The Big Picture
- Martin Scorsese criticizes the overreliance on superhero and franchise films, calling them “manufactured content” that is damaging to our culture.
- Scorsese believes that filmmakers need to fight back against this trend and create more original, innovative films that challenge and reinvent the medium.
- While Scorsese’s stance may be considered extreme, box office numbers and the success of unique films like Everything Everywhere All At Once and Oppenheimer show that there is a demand for more original content in cinemas.
Academy Award winner Martin Scorsese is putting out a call to “save cinema.” In a new profile in GQ, the legendary director sat down to discuss his career and how the industry has evolved since his first film Who’s That Knocking at My Door hit theaters in 1967. During the interview, he was asked about the Hollywood blockbusters that are released nowadays and once again decried the glut of franchise and superhero films that all studios seem to rely on and instead made a plea for more original films.
This isn’t exactly a new stance for Scorsese. He’s part of an old guard of directors that do not see Marvel films or superhero films in general as cinema. He previously went as far as calling such films “theme parks” in an interview with Empire in 2019, though he later admitted such projects simply might not be to his tastes. As Marvel productions have only gotten more plentiful and studios have shown an increasing reliance on old IP for support, however, Scorsese only becomes more fearful of what the future could bring. “The danger there is what it’s doing to our culture,” he said. “Because there are going to be generations now that think movies are only those—that’s what movies are.”
When asked about whether mindsets are already shifting because of the superhero and franchise overload, he said:
“They already think that. Which means that we have to then fight back stronger. And it’s got to come from the grassroots level. It’s gotta come from the filmmakers themselves. And you’ll have, you know, the Safdie brothers, and you’ll have Chris Nolan, you know what I mean? And hit ’em from all sides. Hit ’em from all sides, and don’t give up. Let’s see what you got. Go out there and do it. Go reinvent. Don’t complain about it. But it’s true, because we’ve got to save cinema. I do think that the manufactured content isn’t really cinema.”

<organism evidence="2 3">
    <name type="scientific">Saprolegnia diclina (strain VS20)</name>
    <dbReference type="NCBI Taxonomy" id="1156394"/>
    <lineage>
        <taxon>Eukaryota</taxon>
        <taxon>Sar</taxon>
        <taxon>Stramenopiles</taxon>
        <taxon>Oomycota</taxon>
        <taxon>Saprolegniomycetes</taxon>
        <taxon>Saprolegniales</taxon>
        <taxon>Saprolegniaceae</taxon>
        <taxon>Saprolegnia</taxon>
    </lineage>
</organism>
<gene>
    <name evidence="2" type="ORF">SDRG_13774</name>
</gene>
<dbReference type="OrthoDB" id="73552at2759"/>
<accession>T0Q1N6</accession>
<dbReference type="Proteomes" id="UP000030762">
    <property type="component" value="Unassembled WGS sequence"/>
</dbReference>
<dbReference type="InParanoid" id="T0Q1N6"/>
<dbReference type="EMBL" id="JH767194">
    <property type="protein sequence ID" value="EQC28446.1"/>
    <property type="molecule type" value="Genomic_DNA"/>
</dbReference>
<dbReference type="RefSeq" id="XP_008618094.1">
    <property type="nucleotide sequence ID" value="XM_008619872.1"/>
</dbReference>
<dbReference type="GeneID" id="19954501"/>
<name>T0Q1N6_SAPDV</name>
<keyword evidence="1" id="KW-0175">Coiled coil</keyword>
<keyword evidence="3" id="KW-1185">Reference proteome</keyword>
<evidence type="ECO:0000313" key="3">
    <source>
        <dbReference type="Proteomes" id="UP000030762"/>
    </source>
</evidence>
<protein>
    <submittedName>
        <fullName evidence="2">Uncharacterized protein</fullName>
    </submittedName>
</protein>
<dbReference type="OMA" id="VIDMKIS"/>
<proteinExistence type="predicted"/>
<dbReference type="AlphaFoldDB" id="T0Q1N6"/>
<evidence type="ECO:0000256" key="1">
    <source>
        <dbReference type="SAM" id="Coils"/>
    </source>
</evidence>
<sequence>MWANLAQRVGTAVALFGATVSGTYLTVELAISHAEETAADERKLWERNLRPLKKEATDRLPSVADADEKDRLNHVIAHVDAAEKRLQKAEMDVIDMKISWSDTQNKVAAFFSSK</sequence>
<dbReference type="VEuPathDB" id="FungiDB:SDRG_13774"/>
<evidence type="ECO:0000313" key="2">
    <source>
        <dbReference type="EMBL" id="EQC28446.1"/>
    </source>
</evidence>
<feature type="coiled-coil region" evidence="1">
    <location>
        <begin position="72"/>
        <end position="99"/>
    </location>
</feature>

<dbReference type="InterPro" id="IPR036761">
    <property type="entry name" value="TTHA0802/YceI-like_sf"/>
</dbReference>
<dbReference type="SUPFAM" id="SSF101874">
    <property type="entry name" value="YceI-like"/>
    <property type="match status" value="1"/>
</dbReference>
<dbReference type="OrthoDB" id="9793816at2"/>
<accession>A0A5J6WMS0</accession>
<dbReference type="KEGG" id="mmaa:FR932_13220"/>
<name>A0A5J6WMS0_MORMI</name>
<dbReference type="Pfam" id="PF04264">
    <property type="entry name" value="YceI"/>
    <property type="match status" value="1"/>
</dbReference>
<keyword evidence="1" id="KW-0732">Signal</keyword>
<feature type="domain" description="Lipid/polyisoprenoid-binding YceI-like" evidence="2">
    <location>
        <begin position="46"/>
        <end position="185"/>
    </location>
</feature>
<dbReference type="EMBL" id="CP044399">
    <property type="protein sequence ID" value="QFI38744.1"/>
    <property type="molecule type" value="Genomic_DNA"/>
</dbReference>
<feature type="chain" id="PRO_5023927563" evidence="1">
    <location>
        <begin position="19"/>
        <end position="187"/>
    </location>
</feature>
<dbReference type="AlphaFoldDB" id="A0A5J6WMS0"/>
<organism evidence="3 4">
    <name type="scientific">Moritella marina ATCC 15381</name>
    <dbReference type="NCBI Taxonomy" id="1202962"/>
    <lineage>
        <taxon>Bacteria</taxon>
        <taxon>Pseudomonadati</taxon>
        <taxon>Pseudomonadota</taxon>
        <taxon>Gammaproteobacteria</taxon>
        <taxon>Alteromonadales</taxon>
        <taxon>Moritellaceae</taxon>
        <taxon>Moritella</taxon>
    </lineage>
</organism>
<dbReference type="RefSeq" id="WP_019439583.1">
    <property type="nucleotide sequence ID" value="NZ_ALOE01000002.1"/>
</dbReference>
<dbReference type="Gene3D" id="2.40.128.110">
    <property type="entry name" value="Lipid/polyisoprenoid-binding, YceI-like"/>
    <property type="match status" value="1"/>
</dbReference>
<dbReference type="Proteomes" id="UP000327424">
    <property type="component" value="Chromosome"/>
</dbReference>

Martin Scorsese Equates Modern Franchise Blockbusters to AI
Box office numbers and reviews are on Scorsese’s side, even if it’s extreme to dub superhero films and franchise features as “not cinema.” This summer saw the rise of “Barbenheimer” which drove audiences to theaters en masse. Granted, Barbie is a franchise film based on the popular Mattel toys, but director Greta Gerwig gave it its own distinct message and flavor as Ken and Barbie enter the real world. Oppenheimer, meanwhile, is exactly the type of film Scorsese wants more of thanks to its excellent direction from Christopher Nolan as the emotional story of the father of the atomic bomb unfolds. In contrast, legacy sequels like Indiana Jones and the Dial of Destiny and superhero movies like The Flash and Shazam 2: Fury of the Gods bombed, proving there is a desire for more original content.
The irony in Scorsese’s statements is that even Nolan has turned to superhero films. In fact, his The Dark Knight trilogy was largely responsible for building up the comic book movie culture of today. The problem lies more with bad films that try to capitalize on a franchise. There is still originality coming from the space too as seen with the widely-beloved Spider-Man: Across the Spider-Verse. Unique films are not completely dead or dying either with A24 and Neon, for example, thriving with major films like Everything Everywhere All At Once and the upcoming Ferrari. Such films still have their place in cinemas, even if they’re not blockbusters.
However, Scorsese went as far as comparing franchise films to the work of AI, even though he doesn’t want to discredit the work of people aboard such projects:
“No, I don’t want to say it. But what I mean is that, it’s manufactured content. It’s almost like AI making a film. And that doesn’t mean that you don’t have incredible directors and special effects people doing beautiful artwork. But what does it mean? What do these films, what will it give you? Aside from a kind of consummation of something and then eliminating it from your mind, your whole body, you know? So what is it giving you?”
Scorsese’s next film is Killers of the Flower Moon, an adaptation of David Grann‘s novel of the same name that is described as an epic Western crime thriller set in the 1920s following an investigation into a string of murders of the members of the Osage tribe in Oklahoma. Leonardo DiCaprio, Robert De Niro, and Lily Gladstone star in the upcoming project. Check out the trailer below before the film hits select theaters on October 6 and goes wide on October 20.